It is a Mitzvah upon a person to get a haircut on Erev Shavuos in honor of Yom Tov, in order so one does not enter into the holiday looking unrepresentable.



May one get a haircut during Shloshes Yimei Hagbala?

It is our custom to avoid getting haircuts until Erev Shavuos.[2]

On Erev Shavuos: It is permitted, and is a Mitzvah, to get a haircut on Erev Shavuos. One may do so even past midday.

Erev Shavuos that falls on Shabbos:[3] When Erev Shavuos coincides with Shabbos one may take a haircut on Erev Shabbos, which is the 48th day of the Omer.[4] [One may begin to take a haircut after sunrise of Erev Shabbos, although not the night before.[5]]


When may one get a haircut on Erev Shavuos?[6]

It is permitted to get a haircut throughout the entire Erev Shavuos, even past the time of Mincha. This applies even to a professional haircut that is being done by a Jew in exchange for payment.

Midday: Some Poskim[7] rule that [despite the above ruling] one is to beware to take a haircut prior to midday. Others[8] however rule that doing so is not required, and so is implied to be the opinion of Admur.[9] Furthermore some[10] rule one is to try to have a haircut specifically past midday so it be recognizable he is doing so in honor of Yom Tov. Even according to the above stringent opinion, if one did not take a haircut prior to midday he may do so afterwards[11], although there are some that are stringent in such a case not to take a haircut.[12]


[1] Admur 529/2 regarding every Erev Yom Tov

[2] Hayom Yom p. 53; Sefer Haminhagim p. 86 [English] “The Rebbe Rashab was uneasy with those which took haircuts during the Shloshes Yimei Hagbala”

[3] Minchas Elazar 3/65; Kaf Hachaim 493/13; Shevach Hamoadim p. 235 footnote 10 in name of Rav Shmuel Levitin that so was the custom in Lubavitch; Otzer Minhagei Chabad p. 290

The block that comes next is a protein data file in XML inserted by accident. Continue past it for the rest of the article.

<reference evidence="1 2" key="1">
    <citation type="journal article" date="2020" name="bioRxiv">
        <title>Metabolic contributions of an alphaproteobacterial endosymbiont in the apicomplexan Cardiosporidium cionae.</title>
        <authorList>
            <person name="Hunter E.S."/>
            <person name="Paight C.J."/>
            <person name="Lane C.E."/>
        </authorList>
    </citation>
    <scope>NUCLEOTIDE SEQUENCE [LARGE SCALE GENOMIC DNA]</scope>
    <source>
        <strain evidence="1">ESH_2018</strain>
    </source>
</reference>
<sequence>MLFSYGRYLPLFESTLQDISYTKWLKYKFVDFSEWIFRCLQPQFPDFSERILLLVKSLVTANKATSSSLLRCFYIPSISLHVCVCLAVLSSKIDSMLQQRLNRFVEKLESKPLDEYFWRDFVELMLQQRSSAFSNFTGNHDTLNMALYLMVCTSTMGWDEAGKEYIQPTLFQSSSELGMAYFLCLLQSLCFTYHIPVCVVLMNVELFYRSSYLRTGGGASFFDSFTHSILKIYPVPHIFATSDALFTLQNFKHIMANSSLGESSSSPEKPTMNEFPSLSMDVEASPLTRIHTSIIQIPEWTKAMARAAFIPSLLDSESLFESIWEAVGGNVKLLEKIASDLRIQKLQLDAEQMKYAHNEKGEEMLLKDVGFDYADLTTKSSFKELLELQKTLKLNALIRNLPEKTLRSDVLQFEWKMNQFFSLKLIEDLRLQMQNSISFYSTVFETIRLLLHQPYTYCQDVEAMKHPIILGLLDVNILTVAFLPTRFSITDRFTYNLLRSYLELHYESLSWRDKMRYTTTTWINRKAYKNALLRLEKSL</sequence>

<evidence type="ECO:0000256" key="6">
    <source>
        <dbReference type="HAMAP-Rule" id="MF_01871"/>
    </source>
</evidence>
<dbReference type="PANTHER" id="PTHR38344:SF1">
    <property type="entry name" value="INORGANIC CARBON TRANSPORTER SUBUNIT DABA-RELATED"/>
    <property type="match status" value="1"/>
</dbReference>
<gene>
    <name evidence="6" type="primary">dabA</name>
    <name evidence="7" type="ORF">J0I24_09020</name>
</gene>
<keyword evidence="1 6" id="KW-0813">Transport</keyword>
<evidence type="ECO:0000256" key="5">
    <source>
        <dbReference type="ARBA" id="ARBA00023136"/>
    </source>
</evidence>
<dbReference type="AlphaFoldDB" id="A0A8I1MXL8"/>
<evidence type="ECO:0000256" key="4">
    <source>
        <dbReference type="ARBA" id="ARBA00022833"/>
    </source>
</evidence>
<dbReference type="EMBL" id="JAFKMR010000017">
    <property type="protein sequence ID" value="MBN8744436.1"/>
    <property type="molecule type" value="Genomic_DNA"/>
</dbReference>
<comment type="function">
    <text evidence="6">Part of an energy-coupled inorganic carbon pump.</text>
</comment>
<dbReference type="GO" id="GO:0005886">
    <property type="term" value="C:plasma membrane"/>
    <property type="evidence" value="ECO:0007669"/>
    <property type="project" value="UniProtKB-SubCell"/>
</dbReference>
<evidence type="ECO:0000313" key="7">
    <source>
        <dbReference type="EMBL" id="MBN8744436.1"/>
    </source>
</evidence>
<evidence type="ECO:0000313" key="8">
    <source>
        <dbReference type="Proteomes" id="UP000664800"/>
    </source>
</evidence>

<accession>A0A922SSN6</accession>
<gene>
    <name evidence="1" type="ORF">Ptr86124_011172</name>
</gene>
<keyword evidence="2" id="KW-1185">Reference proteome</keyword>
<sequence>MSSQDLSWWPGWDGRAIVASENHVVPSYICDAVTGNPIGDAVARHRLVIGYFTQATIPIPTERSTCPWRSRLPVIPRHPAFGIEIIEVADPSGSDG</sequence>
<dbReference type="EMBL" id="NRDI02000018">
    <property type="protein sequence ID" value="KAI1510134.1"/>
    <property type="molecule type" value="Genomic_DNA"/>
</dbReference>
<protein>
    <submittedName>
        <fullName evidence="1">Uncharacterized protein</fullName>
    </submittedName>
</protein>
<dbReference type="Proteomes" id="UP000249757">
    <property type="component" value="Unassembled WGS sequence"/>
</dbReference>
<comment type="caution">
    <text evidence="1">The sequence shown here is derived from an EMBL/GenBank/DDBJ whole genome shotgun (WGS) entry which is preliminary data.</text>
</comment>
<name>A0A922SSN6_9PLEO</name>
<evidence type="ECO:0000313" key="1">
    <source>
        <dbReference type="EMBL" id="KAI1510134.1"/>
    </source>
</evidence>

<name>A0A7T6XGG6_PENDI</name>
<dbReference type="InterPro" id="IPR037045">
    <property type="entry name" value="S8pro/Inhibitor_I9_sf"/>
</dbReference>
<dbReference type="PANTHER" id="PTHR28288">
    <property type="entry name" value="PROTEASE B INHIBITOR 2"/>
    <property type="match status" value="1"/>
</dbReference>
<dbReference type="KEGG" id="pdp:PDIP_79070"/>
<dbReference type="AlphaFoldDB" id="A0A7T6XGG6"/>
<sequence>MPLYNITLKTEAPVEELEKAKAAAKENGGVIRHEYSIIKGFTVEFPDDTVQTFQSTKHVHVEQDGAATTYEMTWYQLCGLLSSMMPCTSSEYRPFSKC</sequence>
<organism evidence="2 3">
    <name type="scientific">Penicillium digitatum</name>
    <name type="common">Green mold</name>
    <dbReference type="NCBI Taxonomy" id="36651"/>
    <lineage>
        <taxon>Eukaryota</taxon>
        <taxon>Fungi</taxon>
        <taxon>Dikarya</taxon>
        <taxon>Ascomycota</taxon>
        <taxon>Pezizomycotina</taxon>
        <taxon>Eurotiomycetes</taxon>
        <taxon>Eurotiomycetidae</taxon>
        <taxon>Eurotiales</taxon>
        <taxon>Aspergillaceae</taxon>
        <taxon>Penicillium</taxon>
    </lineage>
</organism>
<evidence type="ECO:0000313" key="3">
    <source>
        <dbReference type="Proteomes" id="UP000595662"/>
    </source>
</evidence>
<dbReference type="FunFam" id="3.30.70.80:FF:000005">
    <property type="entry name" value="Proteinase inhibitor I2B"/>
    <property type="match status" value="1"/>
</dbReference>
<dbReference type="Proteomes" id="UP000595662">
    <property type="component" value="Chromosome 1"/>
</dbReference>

[4] Although in general, based on the custom of the Arizal, we avoid haircuts until Erev Shavuos, this only applies when Erev Shavuos falls on a weekday, as one cannot enter into the festival with improper attire. Furthermore, it is recorded in Shaar Hakavanos that Rav Chaim Vital was always accustomed to get a haircut on the 48th day of Omer. Some learn this itself was due to Kabalistic reasons. Furthermore, even according to the Rashash which leaned to be stringent not to take a haircut on Erev Shabbos in such a coincidence, nevertheless he too forced himself to do so. Hence there is no room to be stringent on the above, and on the contrary one should do so. [See Minchas Elazar ibid]

[5] See next Q&A!

[6] Admur 251/4 regarding Erev Shabbos and Erev Yom Tov [see 251/1 that includes Erev Yom Tov in these laws]; Mateh Efraim 625/11 “One may take a haircut throughout the entire day”; See “The Laws and Customs of Erev Shabbos” Chapter 2 for the full details of this subject!

[7] Custom of the Arizal brought in M”A 251/5; Gr”a brought in Aruch Hashulchan 251/3; Kitzur Shulchan Aruch 128/15; Mateh Efraim 581/50; Mateh Efraim 625/11 “It is a Mitzvah Min Hamuvchar…”; Alef Lamagen 581/108 “Is a Mitzvah Min Hamuvchar”; Kaf Hachaim 260/13; 581/80 [proper to be stringent]

[8] Aruch Hashulchan 251/3; Alef Lamagen 581/108 rules that the above ruling to take a haircut prior to midday is a Mitzvah Min Hamuvchar and if one did not do so beforehand then he may do so until Mincha Ketana. [Vetzaruch Iyun Gadol on the wording “Mincha Ketana” as everyone agrees a haircut may be taken the entire day.

[9] 251/4


The Magen Avraham 251/5 records that the Arizal would not get a haircut past the time of Mincha Gedola [midday], based on Kabalistic reasons. Admur omitted this custom of the Arizal in 251. See Shaareiy Halacha Uminhag 1/130 that the Rebbe concludes regarding the time of cutting nails, which is similar to the time of the cutting of the hair, that he did not receive a directive in how to follow. The Aruch Hashulchan ibid states that the Gra is stringent against allowing haircuts past midday, although this is not the worldly custom.

[10] Based on Aruch Hashulchan 260/6; See also 251/3

[11] Mateh Efraim 625/11 “It is a Mitzvah Min Hamuvchar…”; Alef Lamagen 581/108

[12] Mateh Efraim ibid based on the Arizal who would refrain from cutting his hair after midday.

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